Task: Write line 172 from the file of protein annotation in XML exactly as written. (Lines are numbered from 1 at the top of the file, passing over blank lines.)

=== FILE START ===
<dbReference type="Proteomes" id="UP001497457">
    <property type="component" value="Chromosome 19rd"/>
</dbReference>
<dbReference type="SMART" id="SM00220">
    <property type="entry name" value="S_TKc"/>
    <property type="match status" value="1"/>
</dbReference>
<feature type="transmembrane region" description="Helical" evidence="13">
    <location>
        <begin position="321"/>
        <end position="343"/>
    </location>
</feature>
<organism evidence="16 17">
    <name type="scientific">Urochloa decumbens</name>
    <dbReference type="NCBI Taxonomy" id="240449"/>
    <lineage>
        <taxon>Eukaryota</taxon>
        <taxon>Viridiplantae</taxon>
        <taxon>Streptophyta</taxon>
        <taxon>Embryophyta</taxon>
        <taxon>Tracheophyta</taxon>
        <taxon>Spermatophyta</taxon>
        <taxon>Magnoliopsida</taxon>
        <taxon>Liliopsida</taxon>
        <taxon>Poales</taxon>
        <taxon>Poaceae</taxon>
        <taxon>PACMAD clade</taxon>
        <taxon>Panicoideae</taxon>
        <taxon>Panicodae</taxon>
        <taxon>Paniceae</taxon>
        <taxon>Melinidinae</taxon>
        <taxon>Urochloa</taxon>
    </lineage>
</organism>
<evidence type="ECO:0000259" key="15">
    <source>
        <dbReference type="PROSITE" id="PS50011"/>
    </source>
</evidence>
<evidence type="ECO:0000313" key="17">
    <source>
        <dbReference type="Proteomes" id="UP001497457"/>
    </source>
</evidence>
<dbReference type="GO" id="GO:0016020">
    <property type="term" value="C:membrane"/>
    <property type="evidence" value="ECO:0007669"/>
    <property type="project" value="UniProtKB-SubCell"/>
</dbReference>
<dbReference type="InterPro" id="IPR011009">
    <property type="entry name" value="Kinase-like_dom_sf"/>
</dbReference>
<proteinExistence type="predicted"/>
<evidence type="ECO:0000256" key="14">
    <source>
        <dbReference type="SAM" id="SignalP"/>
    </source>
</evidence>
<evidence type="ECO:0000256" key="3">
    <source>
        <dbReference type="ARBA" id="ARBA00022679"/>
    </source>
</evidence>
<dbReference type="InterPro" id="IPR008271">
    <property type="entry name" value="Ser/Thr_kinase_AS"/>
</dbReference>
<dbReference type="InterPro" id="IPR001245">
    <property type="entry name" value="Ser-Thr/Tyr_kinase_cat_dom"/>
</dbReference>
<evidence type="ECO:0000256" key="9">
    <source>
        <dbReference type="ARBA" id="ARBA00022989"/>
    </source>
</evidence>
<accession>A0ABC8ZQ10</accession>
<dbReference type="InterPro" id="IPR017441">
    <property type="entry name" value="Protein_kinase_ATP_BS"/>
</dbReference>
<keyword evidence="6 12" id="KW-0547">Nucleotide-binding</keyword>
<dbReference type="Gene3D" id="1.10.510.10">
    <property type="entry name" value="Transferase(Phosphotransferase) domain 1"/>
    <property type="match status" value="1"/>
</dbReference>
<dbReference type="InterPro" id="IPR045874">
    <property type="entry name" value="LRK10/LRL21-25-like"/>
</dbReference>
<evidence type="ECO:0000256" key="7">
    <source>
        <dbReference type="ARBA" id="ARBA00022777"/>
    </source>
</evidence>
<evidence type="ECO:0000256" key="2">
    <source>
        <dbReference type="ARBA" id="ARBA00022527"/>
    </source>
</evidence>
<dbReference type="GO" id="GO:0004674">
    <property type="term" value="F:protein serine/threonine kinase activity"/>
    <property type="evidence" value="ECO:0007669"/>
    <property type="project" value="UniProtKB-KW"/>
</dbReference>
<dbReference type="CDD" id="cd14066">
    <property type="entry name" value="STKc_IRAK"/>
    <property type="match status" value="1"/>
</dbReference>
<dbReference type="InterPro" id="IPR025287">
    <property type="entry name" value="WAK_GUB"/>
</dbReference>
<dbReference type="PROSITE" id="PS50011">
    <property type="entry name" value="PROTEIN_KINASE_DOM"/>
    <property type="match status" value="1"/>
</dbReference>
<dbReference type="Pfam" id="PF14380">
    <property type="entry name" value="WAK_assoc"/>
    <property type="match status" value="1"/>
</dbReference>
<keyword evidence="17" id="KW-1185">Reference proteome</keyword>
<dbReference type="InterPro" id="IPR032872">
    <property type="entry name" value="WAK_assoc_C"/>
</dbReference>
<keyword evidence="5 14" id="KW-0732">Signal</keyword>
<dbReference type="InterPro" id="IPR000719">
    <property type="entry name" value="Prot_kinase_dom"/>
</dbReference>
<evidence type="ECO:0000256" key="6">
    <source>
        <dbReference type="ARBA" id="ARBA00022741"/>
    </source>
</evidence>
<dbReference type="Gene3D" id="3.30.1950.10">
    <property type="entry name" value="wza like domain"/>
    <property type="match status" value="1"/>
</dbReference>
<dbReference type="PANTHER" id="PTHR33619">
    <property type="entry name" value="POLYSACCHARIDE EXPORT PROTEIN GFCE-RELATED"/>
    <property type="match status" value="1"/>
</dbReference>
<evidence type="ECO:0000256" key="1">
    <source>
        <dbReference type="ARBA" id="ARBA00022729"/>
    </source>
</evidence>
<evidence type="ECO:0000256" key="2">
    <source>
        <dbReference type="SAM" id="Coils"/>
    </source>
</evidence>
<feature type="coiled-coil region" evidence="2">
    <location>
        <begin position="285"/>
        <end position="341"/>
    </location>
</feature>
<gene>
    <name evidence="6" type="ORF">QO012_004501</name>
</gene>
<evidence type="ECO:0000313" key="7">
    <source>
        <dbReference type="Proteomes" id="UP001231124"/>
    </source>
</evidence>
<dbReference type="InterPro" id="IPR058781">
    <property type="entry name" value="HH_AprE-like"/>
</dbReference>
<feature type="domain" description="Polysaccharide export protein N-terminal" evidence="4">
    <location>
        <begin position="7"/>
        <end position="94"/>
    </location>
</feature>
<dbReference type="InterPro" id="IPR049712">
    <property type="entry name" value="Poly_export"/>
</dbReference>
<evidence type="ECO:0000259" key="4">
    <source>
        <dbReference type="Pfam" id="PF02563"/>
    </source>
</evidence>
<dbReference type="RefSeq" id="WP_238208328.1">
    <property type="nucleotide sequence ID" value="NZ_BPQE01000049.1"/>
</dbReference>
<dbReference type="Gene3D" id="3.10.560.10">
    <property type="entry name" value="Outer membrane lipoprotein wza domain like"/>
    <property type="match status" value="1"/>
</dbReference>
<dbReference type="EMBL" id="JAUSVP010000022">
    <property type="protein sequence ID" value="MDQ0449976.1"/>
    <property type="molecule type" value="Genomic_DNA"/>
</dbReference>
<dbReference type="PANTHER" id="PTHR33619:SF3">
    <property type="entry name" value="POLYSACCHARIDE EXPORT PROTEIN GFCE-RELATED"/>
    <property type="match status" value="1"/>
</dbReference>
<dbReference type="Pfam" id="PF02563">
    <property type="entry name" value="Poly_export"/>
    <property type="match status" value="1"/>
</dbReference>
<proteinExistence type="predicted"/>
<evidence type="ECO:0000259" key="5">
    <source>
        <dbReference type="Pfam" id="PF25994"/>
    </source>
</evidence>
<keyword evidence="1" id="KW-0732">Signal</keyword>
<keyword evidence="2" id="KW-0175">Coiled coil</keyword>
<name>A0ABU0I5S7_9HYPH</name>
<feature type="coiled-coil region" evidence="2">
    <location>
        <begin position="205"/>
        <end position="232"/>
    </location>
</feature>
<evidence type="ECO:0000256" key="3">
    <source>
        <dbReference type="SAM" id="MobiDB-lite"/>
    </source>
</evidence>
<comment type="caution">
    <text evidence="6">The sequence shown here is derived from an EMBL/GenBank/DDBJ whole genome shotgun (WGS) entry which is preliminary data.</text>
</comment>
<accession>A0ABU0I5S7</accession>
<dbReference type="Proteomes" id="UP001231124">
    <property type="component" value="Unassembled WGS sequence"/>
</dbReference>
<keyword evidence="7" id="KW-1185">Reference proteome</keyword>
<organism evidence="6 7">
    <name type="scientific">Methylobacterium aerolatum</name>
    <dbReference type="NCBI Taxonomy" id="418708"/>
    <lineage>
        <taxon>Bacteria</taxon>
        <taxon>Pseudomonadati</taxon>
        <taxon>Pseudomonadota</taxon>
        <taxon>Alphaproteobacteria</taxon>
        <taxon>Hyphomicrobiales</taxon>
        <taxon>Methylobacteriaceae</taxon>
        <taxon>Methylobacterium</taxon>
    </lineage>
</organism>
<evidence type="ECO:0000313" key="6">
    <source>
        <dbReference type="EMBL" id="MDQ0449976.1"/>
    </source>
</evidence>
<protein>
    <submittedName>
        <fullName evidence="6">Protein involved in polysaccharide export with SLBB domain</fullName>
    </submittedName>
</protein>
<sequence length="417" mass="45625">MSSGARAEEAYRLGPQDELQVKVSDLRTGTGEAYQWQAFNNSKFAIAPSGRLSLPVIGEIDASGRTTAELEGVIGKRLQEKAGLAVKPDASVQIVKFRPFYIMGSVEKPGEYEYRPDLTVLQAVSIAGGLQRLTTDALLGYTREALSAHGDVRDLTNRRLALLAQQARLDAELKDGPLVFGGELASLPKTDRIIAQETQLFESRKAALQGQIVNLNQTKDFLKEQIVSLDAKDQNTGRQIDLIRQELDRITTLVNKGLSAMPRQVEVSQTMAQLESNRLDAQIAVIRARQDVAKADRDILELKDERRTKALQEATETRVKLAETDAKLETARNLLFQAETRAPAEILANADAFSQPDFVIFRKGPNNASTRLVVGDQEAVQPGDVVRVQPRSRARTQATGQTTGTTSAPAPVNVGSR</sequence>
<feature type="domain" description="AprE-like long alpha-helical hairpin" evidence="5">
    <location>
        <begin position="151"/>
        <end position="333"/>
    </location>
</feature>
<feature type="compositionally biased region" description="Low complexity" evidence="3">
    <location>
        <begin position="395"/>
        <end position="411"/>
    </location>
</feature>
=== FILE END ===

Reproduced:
<dbReference type="InterPro" id="IPR049712">